Welcome back! If you missed the previous episode help yourself to it here.
When we got back into the car it suddenly felt like a hive of bees, there was incessant buzzing and humming from everyone of us. I can’t remember what the car looked like or the model, but I remember we were six (three ladies, two men and a baby) in our car.
We talked about everything and anything until it was time to pee, oh my goodness. The guy driving the car held on to the steering wheel like it was his salvation, he gave several excuses and even talked about how I was the only one who was sure to be fast about it because I was wearing a skirt and the other ladies wore tight-fitting jean.
Believe me when I tell you, we did not ease ourselves till we got into Ilesha. It was a serious moment of relief for us and if there’s anything like taking a pee religiously, that was what we did that day, we made sure the last drop fell.
Once done, we all sighed and stretched our legs. Our convoy was incomplete, so we had to wait for the other cars to join the troupe. It was while we were waiting that I saw, for the first time in my life, a woman riding a bike with lots of crates of beer mounted on it.
We couldn’t hide our amazement as we wowed and oohed. Soon after, we moved to the family house of our friend where we were warmly received in the beautiful Ijesha dialect. We laughed and made jest of the greetings, mimicked the people who spoke the dialect and all they said was “awon ara ibadan lube” I think it meant that we came from Ibadan even though we had Lagosians among us.
We were offered seats and it wasn’t long before fifty litres of palmwine meant to be served at the event finished. We talked about the journey and shared tales of what happened in the different buses and cars we boarded. I had heard of Akara Osu before my trip but on the road to Ilesha, I saw with my eyes the fresh fine mouth watering roadside bean ball (akara) of the Osu people in Osu town.
I refused to eat the akara when my co-travelers bought it because like I said then “I don’t eat things bought on the road” (I’m laughing at myself as I’m typing this, because now, I make sure I eat akara osu and it’s accomplice, fresh bread everytime I pass through Osun). I refused dodo ikire also because it didn’t look healthy for consumption, thank God I didn’t place a bet because with the rate at which I eat dodo ikire now, I’ll most definitely have run bankrupt.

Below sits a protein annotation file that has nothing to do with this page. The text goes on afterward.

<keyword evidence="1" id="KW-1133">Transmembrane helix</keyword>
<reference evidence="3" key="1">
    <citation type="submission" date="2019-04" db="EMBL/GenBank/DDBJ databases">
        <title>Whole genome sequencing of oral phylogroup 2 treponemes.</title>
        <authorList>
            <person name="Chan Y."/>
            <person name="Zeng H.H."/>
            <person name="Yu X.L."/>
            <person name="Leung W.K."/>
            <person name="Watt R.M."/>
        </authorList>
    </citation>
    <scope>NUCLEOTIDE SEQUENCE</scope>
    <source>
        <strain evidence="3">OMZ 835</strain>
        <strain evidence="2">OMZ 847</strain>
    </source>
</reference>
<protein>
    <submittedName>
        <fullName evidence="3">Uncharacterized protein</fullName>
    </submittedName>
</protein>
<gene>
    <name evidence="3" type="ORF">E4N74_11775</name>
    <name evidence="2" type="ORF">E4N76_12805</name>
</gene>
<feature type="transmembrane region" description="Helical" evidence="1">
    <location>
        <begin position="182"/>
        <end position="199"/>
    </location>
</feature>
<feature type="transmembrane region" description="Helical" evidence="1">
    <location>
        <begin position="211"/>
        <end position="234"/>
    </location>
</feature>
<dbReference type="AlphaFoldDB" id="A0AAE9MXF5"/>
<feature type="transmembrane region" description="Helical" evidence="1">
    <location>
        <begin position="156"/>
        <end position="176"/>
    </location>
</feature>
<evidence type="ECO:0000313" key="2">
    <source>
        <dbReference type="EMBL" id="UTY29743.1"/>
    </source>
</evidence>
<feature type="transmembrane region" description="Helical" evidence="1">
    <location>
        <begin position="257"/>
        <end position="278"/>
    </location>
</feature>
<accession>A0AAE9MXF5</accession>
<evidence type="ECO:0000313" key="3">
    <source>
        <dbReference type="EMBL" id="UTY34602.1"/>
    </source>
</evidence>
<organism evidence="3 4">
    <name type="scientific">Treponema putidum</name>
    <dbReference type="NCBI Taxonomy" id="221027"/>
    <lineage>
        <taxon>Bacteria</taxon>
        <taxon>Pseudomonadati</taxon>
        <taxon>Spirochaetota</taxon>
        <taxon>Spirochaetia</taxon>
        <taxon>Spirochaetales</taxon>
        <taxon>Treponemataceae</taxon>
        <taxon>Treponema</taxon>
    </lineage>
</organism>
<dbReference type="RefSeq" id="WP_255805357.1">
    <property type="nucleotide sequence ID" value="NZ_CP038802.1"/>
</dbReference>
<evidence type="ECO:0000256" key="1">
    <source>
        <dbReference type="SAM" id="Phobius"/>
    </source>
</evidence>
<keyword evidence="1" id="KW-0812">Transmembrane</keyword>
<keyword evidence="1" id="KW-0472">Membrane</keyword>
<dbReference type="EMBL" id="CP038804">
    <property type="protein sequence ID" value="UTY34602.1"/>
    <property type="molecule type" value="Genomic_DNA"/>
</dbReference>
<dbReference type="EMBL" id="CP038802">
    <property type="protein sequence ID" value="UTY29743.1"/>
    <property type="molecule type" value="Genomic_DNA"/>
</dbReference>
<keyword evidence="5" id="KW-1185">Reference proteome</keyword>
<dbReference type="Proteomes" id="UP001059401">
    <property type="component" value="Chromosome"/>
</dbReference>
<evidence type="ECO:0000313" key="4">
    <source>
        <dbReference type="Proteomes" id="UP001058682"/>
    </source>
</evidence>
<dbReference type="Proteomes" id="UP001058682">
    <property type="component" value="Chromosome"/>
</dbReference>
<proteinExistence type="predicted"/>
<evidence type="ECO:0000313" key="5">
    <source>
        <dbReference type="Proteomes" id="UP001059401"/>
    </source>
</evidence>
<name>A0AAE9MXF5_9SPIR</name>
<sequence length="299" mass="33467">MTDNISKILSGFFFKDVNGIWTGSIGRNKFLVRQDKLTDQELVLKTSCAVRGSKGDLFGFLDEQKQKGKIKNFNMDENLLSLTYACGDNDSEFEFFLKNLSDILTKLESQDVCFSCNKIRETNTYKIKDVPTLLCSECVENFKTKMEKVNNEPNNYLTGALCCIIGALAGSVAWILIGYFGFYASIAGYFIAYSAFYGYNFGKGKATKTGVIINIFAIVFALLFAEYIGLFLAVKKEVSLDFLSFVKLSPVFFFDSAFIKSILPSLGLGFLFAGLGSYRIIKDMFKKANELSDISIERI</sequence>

Back to my gist, one of the guys around kept making us laugh, he was weird and acted strange. He said hello to the hens and spoke to the cat, several times he asked us to keep quiet because the ants were talking. The expression on his face all through was terribly hilarious. We finished drinking palmwine and like good yoruba girls, we joined the women to j’ata, fo ponmo, f’obo and to efo (meaning we assisted with the kitchen routine).
The guys left to sort some stuffs and also have fun without us (we found out later), but something hilarious happened in their absence and when we shared the gist, they could only wish they witnessed it.
One of the granddaughters of the deceased was just arriving when her phone started ringing, she answered the call and exchanged pleasantries with the caller, she later said “mo wa ni Ulesha, mo lo s’oku Iya Iya mi”. Ijesha people always pronounce words (most words) that begin with “I” as “U”, so saying Ulesha instead of Ilesha wasn’t wrong, but I think because she said Ulesha, some how, the caller heard “station” and thought she was being held in a Police Station.
The caller dropped the call and started calling people, relatives that the receiver had been arrested. People rushed to the house and started planning how to locate her and bla bla bla while she was in a room undressing. She stepped out into the backyard where cooking activities were taking place and everybody started speaking in the dialect. Later we found out that it was the sound of Ulesha that caused commotion.
We all returned to our various chores but we were tired already and as soon as the guys returned, we escaped.
Thanks for reading, I hope you enjoyed your read.
Come back next Thursday for another edition of The Amoke Akowekowura Series.
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